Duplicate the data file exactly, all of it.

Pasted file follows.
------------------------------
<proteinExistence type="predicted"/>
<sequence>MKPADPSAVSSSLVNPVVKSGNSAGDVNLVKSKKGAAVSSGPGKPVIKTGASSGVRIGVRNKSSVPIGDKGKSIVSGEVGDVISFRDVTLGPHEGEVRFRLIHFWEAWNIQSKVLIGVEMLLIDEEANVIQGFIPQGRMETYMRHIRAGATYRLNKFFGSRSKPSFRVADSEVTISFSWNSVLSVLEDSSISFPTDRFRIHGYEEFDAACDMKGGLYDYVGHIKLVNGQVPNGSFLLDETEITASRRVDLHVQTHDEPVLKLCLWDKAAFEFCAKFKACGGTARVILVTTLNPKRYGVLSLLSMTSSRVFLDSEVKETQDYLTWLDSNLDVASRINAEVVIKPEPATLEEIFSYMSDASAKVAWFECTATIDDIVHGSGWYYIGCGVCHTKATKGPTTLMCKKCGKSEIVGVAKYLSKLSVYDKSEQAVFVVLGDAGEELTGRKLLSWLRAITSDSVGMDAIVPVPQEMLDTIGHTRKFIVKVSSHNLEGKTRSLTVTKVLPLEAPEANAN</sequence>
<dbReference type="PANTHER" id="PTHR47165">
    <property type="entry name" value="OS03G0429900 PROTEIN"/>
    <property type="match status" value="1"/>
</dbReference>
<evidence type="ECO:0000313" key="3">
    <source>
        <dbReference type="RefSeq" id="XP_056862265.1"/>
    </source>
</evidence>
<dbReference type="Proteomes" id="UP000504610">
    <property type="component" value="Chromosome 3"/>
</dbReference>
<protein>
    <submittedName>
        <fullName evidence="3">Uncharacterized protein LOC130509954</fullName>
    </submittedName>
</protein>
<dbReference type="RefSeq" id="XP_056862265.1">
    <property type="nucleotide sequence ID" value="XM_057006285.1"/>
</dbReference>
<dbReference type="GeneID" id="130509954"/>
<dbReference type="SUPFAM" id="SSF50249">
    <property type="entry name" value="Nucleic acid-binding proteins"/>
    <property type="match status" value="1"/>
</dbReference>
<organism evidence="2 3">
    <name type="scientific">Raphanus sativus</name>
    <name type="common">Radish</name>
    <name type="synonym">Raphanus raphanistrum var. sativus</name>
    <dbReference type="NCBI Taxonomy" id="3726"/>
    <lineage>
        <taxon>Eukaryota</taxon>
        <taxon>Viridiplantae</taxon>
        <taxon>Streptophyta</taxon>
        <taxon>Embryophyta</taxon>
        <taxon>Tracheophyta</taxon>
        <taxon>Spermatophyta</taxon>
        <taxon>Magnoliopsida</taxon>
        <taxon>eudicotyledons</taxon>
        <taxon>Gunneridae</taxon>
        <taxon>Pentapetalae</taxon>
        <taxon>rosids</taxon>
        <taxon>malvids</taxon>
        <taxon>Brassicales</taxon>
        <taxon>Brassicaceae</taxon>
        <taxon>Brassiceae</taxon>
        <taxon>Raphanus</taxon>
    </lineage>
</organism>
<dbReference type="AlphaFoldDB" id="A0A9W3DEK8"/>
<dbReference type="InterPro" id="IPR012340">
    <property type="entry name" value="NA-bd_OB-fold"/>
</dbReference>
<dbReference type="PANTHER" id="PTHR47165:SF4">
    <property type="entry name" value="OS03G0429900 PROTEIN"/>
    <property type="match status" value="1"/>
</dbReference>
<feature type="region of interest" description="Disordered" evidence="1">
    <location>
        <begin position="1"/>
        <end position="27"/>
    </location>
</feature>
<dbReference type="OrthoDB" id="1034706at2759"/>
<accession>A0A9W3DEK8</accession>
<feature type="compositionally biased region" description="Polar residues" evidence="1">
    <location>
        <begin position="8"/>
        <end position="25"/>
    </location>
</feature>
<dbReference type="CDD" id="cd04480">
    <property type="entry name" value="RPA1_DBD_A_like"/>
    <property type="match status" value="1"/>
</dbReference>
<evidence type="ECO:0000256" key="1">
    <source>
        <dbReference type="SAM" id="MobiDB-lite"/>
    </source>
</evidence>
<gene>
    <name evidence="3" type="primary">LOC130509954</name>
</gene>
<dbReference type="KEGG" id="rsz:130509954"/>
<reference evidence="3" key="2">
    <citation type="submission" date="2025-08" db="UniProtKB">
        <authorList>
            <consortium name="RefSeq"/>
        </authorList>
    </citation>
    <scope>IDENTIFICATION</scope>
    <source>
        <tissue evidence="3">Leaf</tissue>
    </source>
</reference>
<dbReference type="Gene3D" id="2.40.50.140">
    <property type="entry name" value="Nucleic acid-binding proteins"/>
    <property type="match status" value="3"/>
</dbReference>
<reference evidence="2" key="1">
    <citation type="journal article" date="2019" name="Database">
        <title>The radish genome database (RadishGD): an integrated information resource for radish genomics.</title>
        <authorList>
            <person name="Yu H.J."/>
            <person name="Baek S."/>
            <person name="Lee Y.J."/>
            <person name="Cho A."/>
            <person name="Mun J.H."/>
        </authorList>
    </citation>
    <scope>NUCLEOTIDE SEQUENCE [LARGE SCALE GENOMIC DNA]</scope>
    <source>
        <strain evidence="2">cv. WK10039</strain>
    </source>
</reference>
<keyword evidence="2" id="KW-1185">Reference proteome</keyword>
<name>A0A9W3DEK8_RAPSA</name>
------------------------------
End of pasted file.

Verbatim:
<proteinExistence type="predicted"/>
<sequence>MKPADPSAVSSSLVNPVVKSGNSAGDVNLVKSKKGAAVSSGPGKPVIKTGASSGVRIGVRNKSSVPIGDKGKSIVSGEVGDVISFRDVTLGPHEGEVRFRLIHFWEAWNIQSKVLIGVEMLLIDEEANVIQGFIPQGRMETYMRHIRAGATYRLNKFFGSRSKPSFRVADSEVTISFSWNSVLSVLEDSSISFPTDRFRIHGYEEFDAACDMKGGLYDYVGHIKLVNGQVPNGSFLLDETEITASRRVDLHVQTHDEPVLKLCLWDKAAFEFCAKFKACGGTARVILVTTLNPKRYGVLSLLSMTSSRVFLDSEVKETQDYLTWLDSNLDVASRINAEVVIKPEPATLEEIFSYMSDASAKVAWFECTATIDDIVHGSGWYYIGCGVCHTKATKGPTTLMCKKCGKSEIVGVAKYLSKLSVYDKSEQAVFVVLGDAGEELTGRKLLSWLRAITSDSVGMDAIVPVPQEMLDTIGHTRKFIVKVSSHNLEGKTRSLTVTKVLPLEAPEANAN</sequence>
<dbReference type="PANTHER" id="PTHR47165">
    <property type="entry name" value="OS03G0429900 PROTEIN"/>
    <property type="match status" value="1"/>
</dbReference>
<evidence type="ECO:0000313" key="3">
    <source>
        <dbReference type="RefSeq" id="XP_056862265.1"/>
    </source>
</evidence>
<dbReference type="Proteomes" id="UP000504610">
    <property type="component" value="Chromosome 3"/>
</dbReference>
<protein>
    <submittedName>
        <fullName evidence="3">Uncharacterized protein LOC130509954</fullName>
    </submittedName>
</protein>
<dbReference type="RefSeq" id="XP_056862265.1">
    <property type="nucleotide sequence ID" value="XM_057006285.1"/>
</dbReference>
<dbReference type="GeneID" id="130509954"/>
<dbReference type="SUPFAM" id="SSF50249">
    <property type="entry name" value="Nucleic acid-binding proteins"/>
    <property type="match status" value="1"/>
</dbReference>
<organism evidence="2 3">
    <name type="scientific">Raphanus sativus</name>
    <name type="common">Radish</name>
    <name type="synonym">Raphanus raphanistrum var. sativus</name>
    <dbReference type="NCBI Taxonomy" id="3726"/>
    <lineage>
        <taxon>Eukaryota</taxon>
        <taxon>Viridiplantae</taxon>
        <taxon>Streptophyta</taxon>
        <taxon>Embryophyta</taxon>
        <taxon>Tracheophyta</taxon>
        <taxon>Spermatophyta</taxon>
        <taxon>Magnoliopsida</taxon>
        <taxon>eudicotyledons</taxon>
        <taxon>Gunneridae</taxon>
        <taxon>Pentapetalae</taxon>
        <taxon>rosids</taxon>
        <taxon>malvids</taxon>
        <taxon>Brassicales</taxon>
        <taxon>Brassicaceae</taxon>
        <taxon>Brassiceae</taxon>
        <taxon>Raphanus</taxon>
    </lineage>
</organism>
<dbReference type="AlphaFoldDB" id="A0A9W3DEK8"/>
<dbReference type="InterPro" id="IPR012340">
    <property type="entry name" value="NA-bd_OB-fold"/>
</dbReference>
<dbReference type="PANTHER" id="PTHR47165:SF4">
    <property type="entry name" value="OS03G0429900 PROTEIN"/>
    <property type="match status" value="1"/>
</dbReference>
<feature type="region of interest" description="Disordered" evidence="1">
    <location>
        <begin position="1"/>
        <end position="27"/>
    </location>
</feature>
<dbReference type="OrthoDB" id="1034706at2759"/>
<accession>A0A9W3DEK8</accession>
<feature type="compositionally biased region" description="Polar residues" evidence="1">
    <location>
        <begin position="8"/>
        <end position="25"/>
    </location>
</feature>
<dbReference type="CDD" id="cd04480">
    <property type="entry name" value="RPA1_DBD_A_like"/>
    <property type="match status" value="1"/>
</dbReference>
<evidence type="ECO:0000256" key="1">
    <source>
        <dbReference type="SAM" id="MobiDB-lite"/>
    </source>
</evidence>
<gene>
    <name evidence="3" type="primary">LOC130509954</name>
</gene>
<dbReference type="KEGG" id="rsz:130509954"/>
<reference evidence="3" key="2">
    <citation type="submission" date="2025-08" db="UniProtKB">
        <authorList>
            <consortium name="RefSeq"/>
        </authorList>
    </citation>
    <scope>IDENTIFICATION</scope>
    <source>
        <tissue evidence="3">Leaf</tissue>
    </source>
</reference>
<dbReference type="Gene3D" id="2.40.50.140">
    <property type="entry name" value="Nucleic acid-binding proteins"/>
    <property type="match status" value="3"/>
</dbReference>
<reference evidence="2" key="1">
    <citation type="journal article" date="2019" name="Database">
        <title>The radish genome database (RadishGD): an integrated information resource for radish genomics.</title>
        <authorList>
            <person name="Yu H.J."/>
            <person name="Baek S."/>
            <person name="Lee Y.J."/>
            <person name="Cho A."/>
            <person name="Mun J.H."/>
        </authorList>
    </citation>
    <scope>NUCLEOTIDE SEQUENCE [LARGE SCALE GENOMIC DNA]</scope>
    <source>
        <strain evidence="2">cv. WK10039</strain>
    </source>
</reference>
<keyword evidence="2" id="KW-1185">Reference proteome</keyword>
<name>A0A9W3DEK8_RAPSA</name>